takeover restrictions of Wisconsin corporate law.

        A takeover defense as powerful as a poison pill should have been
thoroughly explained to the shareholders and then submitted to a shareholder
vote. This proposal seeks to give the shareholders an opportunity to express
their views on the Rights Agreement. I urge you to vote for this resolution.

DIRECTORS' STATEMENT IN OPPOSITION TO SHAREHOLDER PROPOSAL #4

        The Board notes that Mr. Joseph G. Chambers is the Treasurer of Local
7232 of the United Paperworkers Union, which is involved in a corporate campaign
against the Corporation.

        THE BOARD OF DIRECTORS RECOMMENDS THAT YOU VOTE AGAINST THE FOREGOING
SHAREHOLDER PROPOSAL FOR THE FOLLOWING REASONS:

        The proposal is intended to encourage the Corporation's Board of
Directors to redeem the Stock Purchase Plan Rights that all shareholders possess
under the Corporation's Shareholder Rights Plan (the "Rights Plan"). The Board
believes redemption of the Rights would remove a valuable protection for
shareholders and eliminate an important tool designed to protect your interests.
Redemption at this time could potentially deprive you of substantial economic
benefits in the future.

                                      22

<PAGE>   26

        Shareholder rights plans were developed to counter a wide range of
coercive tactics that had become common in hostile takeovers. A key function of
a rights plan is to encourage bidders to negotiate with the board of a target
company, to produce better offers for all shareholders. Rights plans give boards
time to evaluate offers, investigate alternatives, and take steps necessary to
maximize value for all shareholders.

        A consensus has gradually emerged among major U.S. corporations that
rights plans help inhibit abusive conduct and assist directors in fulfilling
their fiduciary duty to all shareholders. Hundreds of corporations have adopted
rights plans. These corporations apparently found adoption of a rights plan to
be a prudent step to take to protect shareholder interests even though they were
not the subject of takeover bids.

        A shareholder rights plan is not intended to prevent a takeover on terms
that are beneficial to and fair and equitable to all shareholders. Many
corporations that adopted rights plans were later acquired by others. The Briggs
& Stratton Corporation Shareholder Rights Plan allows the Board an opportunity
to assess the benefits of and the adequacy and fairness of any offer and protect
shareholders against potential abuses during a takeover process, including
certain practices which do not treat all shareholders fairly and equally, such
as partial and two-tier tender offers, coercive offers and creeping stock
accumulation programs.

        The Rights Plan allows the Board adequate time and flexibility to
analyze whether or not a takeover proposal is beneficial, and if so, to
negotiate on behalf of the shareholders the highest possible bid from a
potential acquiror and to develop alternatives which may better maximize
shareholder values, preserve the long term value of the Corporation for the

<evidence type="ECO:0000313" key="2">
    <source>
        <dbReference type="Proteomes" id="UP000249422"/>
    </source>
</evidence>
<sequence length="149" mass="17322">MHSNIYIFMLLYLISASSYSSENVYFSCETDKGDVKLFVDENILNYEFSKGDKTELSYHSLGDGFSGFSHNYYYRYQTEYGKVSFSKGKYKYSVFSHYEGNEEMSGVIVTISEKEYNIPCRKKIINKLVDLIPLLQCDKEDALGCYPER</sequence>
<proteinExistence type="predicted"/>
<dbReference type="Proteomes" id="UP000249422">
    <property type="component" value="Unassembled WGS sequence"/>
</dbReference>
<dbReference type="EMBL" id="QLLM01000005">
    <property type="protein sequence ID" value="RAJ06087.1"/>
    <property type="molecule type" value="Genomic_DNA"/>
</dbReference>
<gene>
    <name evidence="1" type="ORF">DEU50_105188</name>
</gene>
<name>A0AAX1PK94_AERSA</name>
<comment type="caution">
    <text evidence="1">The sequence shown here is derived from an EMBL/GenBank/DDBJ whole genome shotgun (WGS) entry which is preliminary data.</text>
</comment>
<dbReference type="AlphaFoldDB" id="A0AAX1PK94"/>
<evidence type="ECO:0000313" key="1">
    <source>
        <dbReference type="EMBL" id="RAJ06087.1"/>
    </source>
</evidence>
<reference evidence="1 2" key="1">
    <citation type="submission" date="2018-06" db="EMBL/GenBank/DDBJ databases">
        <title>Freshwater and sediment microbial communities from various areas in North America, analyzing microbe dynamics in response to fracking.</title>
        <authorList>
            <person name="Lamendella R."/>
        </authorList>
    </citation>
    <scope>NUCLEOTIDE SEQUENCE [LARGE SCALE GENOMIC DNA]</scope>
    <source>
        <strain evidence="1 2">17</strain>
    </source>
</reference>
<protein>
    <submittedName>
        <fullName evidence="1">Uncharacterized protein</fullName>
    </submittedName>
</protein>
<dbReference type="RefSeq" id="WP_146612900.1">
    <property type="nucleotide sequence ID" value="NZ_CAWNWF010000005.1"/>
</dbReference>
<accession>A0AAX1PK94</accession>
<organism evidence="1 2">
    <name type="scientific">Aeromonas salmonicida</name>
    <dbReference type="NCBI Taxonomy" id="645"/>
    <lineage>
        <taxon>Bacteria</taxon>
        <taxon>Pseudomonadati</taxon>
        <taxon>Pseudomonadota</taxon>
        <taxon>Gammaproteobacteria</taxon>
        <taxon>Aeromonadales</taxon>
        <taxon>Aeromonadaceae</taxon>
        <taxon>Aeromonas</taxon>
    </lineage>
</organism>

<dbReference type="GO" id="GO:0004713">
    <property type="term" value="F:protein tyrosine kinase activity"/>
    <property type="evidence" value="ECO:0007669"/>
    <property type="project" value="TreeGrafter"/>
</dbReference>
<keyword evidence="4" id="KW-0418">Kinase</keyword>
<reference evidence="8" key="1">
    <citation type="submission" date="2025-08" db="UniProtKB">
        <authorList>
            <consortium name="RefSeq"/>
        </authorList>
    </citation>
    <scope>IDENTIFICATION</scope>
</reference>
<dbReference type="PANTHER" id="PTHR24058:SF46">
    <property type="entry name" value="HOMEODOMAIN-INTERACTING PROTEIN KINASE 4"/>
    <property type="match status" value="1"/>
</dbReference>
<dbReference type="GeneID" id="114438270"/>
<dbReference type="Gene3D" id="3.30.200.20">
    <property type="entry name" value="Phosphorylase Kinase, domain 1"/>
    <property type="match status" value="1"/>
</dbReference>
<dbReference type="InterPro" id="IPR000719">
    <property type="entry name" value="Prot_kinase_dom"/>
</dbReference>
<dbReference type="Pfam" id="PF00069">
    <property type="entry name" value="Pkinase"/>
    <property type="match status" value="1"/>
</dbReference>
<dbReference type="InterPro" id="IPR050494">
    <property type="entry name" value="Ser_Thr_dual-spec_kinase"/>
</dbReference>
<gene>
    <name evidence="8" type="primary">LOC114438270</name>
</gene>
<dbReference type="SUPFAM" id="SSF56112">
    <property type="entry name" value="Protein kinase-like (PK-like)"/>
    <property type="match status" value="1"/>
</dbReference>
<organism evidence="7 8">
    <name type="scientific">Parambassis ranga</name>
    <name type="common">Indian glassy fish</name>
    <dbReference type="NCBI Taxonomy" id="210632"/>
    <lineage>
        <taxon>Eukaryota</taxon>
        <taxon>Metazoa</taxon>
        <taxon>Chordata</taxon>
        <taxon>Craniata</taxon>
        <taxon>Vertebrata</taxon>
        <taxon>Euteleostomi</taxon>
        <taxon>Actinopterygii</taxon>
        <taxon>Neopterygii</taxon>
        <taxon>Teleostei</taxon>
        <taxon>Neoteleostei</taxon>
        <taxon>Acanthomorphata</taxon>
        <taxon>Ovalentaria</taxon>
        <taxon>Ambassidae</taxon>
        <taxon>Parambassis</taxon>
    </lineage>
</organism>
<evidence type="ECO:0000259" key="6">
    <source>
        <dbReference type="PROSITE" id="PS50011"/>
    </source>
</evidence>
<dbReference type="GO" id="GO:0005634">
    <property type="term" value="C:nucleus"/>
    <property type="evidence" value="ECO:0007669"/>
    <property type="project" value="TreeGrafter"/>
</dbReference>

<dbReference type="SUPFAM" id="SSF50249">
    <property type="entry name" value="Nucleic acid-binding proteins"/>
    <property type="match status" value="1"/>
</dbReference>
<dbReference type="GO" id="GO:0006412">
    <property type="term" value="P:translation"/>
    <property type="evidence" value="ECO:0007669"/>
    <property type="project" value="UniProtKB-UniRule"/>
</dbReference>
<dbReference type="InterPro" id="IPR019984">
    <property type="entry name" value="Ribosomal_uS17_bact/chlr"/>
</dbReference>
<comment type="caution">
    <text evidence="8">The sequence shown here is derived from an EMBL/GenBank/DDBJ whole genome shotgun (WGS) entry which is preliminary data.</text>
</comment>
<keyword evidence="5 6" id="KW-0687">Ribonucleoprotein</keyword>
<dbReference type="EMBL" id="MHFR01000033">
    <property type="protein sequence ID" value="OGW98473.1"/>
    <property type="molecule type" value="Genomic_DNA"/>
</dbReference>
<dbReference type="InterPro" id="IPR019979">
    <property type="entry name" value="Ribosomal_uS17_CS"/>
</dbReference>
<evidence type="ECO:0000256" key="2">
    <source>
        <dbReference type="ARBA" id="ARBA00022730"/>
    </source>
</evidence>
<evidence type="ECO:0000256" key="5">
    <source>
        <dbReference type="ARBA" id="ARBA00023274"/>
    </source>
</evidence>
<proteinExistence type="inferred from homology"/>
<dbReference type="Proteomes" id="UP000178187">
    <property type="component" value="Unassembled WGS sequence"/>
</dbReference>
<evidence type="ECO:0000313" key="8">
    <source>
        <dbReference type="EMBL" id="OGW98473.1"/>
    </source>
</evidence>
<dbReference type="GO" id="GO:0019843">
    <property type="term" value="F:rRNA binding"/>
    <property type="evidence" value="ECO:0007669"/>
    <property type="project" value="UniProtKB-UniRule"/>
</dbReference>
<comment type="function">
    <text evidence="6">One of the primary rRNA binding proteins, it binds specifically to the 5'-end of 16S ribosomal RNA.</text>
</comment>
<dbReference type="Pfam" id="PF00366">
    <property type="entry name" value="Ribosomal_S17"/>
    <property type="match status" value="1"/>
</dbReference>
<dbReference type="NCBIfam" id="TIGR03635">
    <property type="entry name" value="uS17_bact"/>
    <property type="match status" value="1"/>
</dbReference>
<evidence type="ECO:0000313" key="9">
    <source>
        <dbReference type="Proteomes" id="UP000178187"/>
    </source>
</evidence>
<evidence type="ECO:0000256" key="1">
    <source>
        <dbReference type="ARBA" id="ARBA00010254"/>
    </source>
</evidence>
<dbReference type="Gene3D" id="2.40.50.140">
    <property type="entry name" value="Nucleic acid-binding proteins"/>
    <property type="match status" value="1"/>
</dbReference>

shareholders and ensure that all shareholders are treated fairly and equally.

        Under State Law, the Board is responsible for managing the Corporation's
business and affairs, including the evaluation of any unsolicited offer. The
Board believes that the adoption of the Shareholder Rights Plan was a valid
exercise of that responsibility and that its recommendation to vote against the
proposal is also consistent with its fiduciary duties. Shareholder rights plans
have been repeatedly upheld by the courts.

        The Board may, pursuant to the terms of the Rights Plan, redeem the
rights to permit an acquisition that it deems adequately reflects the value of
the Corporation and to be in the best interests of all shareholders. To redeem
the rights now would be to strip shareholders of an important protection against
unfair takeover attempts when the Corporation's common stock is subject to
volatile changes and, ultimately, reduce the long term value for all
shareholders.

        FOR THE REASONS SET FORTH ABOVE, THE BOARD OF DIRECTORS RECOMMENDS A
VOTE AGAINST SHAREHOLDER PROPOSAL #4.

                                      23

<PAGE>   27
SHAREHOLDER PROPOSAL #5

        Mr. Alan J. Alt and Ms. Linda M. Alt, W144 N8477 MacArthur Drive,
Menomonee Falls, Wisconsin, who have indicated they hold 33 shares in joint
tenancy, have given notice of their intention to present the following proposal
for action at the Annual Meeting:

                 Resolved, To adopt the following new by-law:

                                 Article 2:11

                   COMMITTEE OF SHAREHOLDER REPRESENTATIVES

        1. The corporation shall have a committee of shareholder representatives
consisting of three members. The committee shall review the management of the
business and affairs of the corporation by the board of directors and shall
advise the board of its views and the views of shareholders which are expressed
to the committee. The committee may, at the expense of the corporation, engage
expert assistance and incur other expenses in a reasonable amount not to exceed
in any fiscal year $.01 multiplied by the number of common shares outstanding at
the beginning of the year. The committee shall be given the opportunity to have
included in the corporation's proxy statement used in its annual election of
directors a report of not more than 2,500 words on the committee's activities
during the year, its evaluation of the management of the corporation by the
directors, and its recommendations on any matters proposed for action by
shareholders.

        2. The members of the committee shall be elected by the shareholders by
plurality vote at their annual meeting. Elections of members shall be conducted
in the same manner as elections of directors. Each member shall be paid a fee
equal to the average fee paid to non-employee directors, shall be reimbursed for